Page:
Business Law

Ryan v. Branko Prpa MD, LLC, 55 F.4th 1108 (7th Cir. 2022). 

Please share:

The following is a case update written by the Hon. Meredith Jury (U.S. Bankruptcy Judge, C.D. CA., Ret.), analyzing a recent decision of interest:


The Seventh Circuit Court of Appeals (the Court) recently held that an order, which arose from a workers’ compensation action, directing a debtor’s employer to deposit funds in debtor’s lawyer’s trust account for payments to medical creditors created an express trust such that the funds were excluded from the debtor’s chapter 7 bankruptcy estate and he was not entitled to claim an exemption in them.  Ryan v. Branko Prpa MD, LLC, 55 F.4th 1108 (7th Cir. 2022).

To view the opinion, click here.


Debtor Rodney Ryan (Ryan) was injured on the job and sought worker’s compensation in Wisconsin for his injuries.  He settled the action with a Compromise Agreement (the “Settlement”) which provided that the employer and insurer would pay $120,000 to Ryan, $30,000 to his lawyers, and $400,000 (the “Fund”) to the trust account of his lawyers “for disbursement to medical providers and lienholders.”   A state administrative law judge (ALJ) approved the Settlement and ordered the payments as set forth above.

Less than a month later, and before any money in the Fund was disbursed to medical providers, Ryan filed a chapter 7 bankruptcy and attempted to exempt the entire Fund from the bankruptcy estate.  He used an exemption available under Wisconsin law, Wisc. Statutes § 102.27(1), which provides “no claim for [worker’s]compensation, or compensation awarded, or paid, [may] be taken for the debts of the party entitled thereto.”  His schedules reflected that he owed more than $800,000 in unpaid medical bills.   One of his medical creditors, Branko Prpa, objected to the exemption, asserting that the Fund in the attorney’s trust account was not Ryan’s property, but instead was created to pay his medical providers exclusively.  At most, Ryan had legal, but not equitable, title to the Fund.

On summary judgment, the bankruptcy court ruled in favor of Prpa, concluding that the ALJ order created an express trust in favor of Prpa and other providers and, if not, that a constructive trust would be imposed because Ryan would be unjustly enriched if allowed to keep the Fund.  Ryan appealed to the district court, which affirmed, and then to the Court, which also affirmed, finding that the ALJ order created an express trust and the Fund was not property of the estate under Bankruptcy Code § 541(d).


Section 541(d) of the Bankruptcy Code provides that if a debtor holds legal, but not equitable, title to property, it is excluded from the bankruptcy estate.  To determine whether Ryan had equitable title to the Fund, the Court considered whether the ALJ order created an express trust.  Under Wisconsin law, an express trust is created when three things converge: “(1) a trustee, who holds the trust property and it subject to equitable duties to manage it for the benefit of another; (2) a beneficiary to whom those duties are owed; and (3) trust property, which is held by the trustee for the beneficiary.”  (citations omitted) The Court looked to the terms of the Settlement, as ordered by the ALJ, and found all three elements satisfied.  The trustee was the law firm and its trust account, who had a duty to use the Fund for disbursements to the medical providers who were the beneficiaries, and the Fund was the trust property.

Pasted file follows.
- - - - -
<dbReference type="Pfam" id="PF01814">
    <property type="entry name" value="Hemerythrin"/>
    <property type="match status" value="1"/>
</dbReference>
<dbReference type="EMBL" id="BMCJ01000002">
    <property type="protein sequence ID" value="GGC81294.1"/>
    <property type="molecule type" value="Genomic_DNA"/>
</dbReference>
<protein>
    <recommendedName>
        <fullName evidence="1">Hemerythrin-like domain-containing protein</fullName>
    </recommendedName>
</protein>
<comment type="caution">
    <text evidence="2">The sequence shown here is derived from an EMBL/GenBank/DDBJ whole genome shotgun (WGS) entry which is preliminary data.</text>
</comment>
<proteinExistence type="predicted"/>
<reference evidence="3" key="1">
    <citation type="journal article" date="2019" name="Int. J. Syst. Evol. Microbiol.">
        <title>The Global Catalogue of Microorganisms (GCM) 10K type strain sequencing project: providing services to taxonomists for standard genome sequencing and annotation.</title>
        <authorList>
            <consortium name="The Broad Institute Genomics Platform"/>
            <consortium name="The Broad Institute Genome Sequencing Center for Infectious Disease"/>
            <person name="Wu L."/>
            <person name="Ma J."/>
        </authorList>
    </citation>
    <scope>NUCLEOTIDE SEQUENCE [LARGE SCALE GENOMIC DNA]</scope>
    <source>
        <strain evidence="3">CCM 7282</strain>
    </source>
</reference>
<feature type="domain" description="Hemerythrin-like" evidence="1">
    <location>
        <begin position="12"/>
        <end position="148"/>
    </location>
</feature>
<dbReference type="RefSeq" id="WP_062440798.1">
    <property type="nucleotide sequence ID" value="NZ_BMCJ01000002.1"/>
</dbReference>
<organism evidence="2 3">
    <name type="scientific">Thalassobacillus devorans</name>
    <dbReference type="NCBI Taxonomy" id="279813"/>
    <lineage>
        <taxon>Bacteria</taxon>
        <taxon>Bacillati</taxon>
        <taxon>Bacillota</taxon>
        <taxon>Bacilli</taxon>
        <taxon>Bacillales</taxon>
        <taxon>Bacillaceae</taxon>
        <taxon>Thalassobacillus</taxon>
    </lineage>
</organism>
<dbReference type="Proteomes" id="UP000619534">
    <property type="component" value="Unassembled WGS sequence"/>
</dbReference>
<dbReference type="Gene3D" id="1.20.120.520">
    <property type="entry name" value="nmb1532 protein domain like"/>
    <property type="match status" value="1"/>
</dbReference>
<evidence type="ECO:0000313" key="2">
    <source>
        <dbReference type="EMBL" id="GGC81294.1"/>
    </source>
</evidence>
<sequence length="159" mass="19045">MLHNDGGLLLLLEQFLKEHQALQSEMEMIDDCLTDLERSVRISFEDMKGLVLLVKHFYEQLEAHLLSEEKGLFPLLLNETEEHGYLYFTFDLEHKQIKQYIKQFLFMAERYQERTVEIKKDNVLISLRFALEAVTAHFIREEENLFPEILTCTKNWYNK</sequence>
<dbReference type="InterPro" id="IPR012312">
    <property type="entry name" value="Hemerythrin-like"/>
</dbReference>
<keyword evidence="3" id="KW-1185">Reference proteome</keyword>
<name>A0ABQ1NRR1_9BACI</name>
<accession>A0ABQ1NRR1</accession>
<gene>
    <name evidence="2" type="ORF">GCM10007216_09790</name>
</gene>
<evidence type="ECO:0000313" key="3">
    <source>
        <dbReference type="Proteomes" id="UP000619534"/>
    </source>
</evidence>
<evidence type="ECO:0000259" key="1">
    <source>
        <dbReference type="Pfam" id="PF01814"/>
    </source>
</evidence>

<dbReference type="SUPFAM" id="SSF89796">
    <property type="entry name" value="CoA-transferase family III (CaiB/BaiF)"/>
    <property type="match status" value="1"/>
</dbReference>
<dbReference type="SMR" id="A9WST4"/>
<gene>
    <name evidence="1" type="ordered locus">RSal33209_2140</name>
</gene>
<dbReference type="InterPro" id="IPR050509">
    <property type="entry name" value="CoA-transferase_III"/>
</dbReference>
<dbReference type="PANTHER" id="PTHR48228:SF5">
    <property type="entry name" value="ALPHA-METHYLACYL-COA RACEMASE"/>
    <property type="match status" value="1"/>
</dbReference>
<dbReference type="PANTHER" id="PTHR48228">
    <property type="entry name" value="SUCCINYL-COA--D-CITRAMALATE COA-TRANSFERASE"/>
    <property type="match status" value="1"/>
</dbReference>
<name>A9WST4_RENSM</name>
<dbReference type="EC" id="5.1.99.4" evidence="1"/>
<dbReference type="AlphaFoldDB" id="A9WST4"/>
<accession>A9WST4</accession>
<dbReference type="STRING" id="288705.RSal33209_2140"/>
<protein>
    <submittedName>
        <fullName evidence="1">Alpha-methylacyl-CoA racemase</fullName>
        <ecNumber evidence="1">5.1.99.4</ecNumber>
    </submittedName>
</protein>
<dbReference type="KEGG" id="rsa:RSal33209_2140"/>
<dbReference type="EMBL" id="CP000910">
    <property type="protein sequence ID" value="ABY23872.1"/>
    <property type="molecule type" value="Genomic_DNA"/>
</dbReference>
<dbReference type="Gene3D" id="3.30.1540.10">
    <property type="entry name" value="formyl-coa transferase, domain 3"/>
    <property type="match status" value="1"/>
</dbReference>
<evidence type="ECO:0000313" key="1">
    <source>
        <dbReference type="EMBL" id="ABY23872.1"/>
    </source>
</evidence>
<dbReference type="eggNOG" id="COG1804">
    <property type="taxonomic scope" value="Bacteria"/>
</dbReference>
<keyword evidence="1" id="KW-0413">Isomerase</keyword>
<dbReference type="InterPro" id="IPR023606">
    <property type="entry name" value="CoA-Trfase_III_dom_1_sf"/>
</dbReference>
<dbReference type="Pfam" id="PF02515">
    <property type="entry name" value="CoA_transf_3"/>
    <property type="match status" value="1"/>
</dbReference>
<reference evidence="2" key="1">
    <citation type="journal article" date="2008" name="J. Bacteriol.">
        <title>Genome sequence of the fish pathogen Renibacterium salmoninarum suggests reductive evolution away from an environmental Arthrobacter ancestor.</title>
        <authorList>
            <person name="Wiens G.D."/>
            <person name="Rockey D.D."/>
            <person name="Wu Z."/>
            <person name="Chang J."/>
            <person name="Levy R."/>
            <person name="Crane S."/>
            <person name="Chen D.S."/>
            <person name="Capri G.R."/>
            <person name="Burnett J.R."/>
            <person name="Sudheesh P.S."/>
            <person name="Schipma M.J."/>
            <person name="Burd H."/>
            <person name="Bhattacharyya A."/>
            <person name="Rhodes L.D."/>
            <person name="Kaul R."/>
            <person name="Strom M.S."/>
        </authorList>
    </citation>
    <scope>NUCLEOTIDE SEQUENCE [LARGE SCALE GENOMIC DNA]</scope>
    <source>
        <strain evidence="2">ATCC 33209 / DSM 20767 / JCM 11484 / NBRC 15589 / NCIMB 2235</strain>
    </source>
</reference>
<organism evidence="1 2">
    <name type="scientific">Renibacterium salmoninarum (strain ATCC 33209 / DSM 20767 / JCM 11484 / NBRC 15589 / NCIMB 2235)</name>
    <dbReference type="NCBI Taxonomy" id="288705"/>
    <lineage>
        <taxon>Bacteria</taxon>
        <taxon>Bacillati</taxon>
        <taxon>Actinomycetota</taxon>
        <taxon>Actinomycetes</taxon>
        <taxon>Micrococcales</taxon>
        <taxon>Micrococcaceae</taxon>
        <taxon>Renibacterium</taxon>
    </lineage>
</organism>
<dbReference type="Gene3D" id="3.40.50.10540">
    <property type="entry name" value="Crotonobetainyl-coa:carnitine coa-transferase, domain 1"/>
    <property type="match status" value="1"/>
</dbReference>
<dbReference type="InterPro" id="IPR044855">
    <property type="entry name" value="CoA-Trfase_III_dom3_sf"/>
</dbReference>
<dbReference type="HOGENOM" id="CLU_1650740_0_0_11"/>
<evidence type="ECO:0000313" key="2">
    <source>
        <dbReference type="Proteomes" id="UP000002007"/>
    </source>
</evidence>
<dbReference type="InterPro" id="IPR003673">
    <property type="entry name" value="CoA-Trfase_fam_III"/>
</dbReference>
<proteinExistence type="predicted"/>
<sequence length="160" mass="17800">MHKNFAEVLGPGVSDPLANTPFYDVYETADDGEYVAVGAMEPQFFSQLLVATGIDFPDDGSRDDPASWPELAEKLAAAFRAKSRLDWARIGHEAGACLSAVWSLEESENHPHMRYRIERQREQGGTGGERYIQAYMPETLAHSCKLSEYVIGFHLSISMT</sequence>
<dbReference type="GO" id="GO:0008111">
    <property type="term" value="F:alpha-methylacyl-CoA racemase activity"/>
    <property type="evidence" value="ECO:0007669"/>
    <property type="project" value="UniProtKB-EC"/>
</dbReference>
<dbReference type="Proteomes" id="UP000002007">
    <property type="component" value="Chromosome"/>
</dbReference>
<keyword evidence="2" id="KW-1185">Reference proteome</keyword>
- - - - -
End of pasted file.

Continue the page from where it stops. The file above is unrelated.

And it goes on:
The Court rejected Ryan’s arguments that the magic words ‘for the benefit of” or “to be held in trust” were absent in the order.  The use of the words “for disbursement to” was more telling than those terms to confirm that Ryan had no equitable interest in the Fund.  In addition, the fact that the amount owed the medical providers was double the money in the Fund was no defense, since a state court interpleader action was available to resolve the appropriate distribution of the Fund among the providers.

Since Ryan had no equitable interest in the Fund, it was excluded from the bankruptcy estate. Because exemptions are only available to protect property of the estate from creditors, Ryan was not entitled to exempt the Fund.


This decision must be the correct result.  In layman’s parlance, the money in the Fund was earmarked for payment to the medical providers only and never belonged to Ryan.  He could not exempt what he did not own.  Here, the law of express trusts in Wisconsin (which seems to have universal elements) and Bankruptcy Code § 541(d) resulted in the right ruling.  

This review was written by the Hon. Meredith Jury (U.S. Bankruptcy Judge, C.D. CA., Ret.), a member of the ad hoc group. Thomson Reuters holds the copyright to these materials and has permitted the Insolvency Law Committee to reprint them. This material may not be further transmitted without the consent of Thomson Reuters.

Forgot Password

Enter the email associated with you account. You will then receive a link in your inbox to reset your password.

Personal Information

Select Section(s)

CLA Membership is $99 and includes one section. Additional sections are $99 each.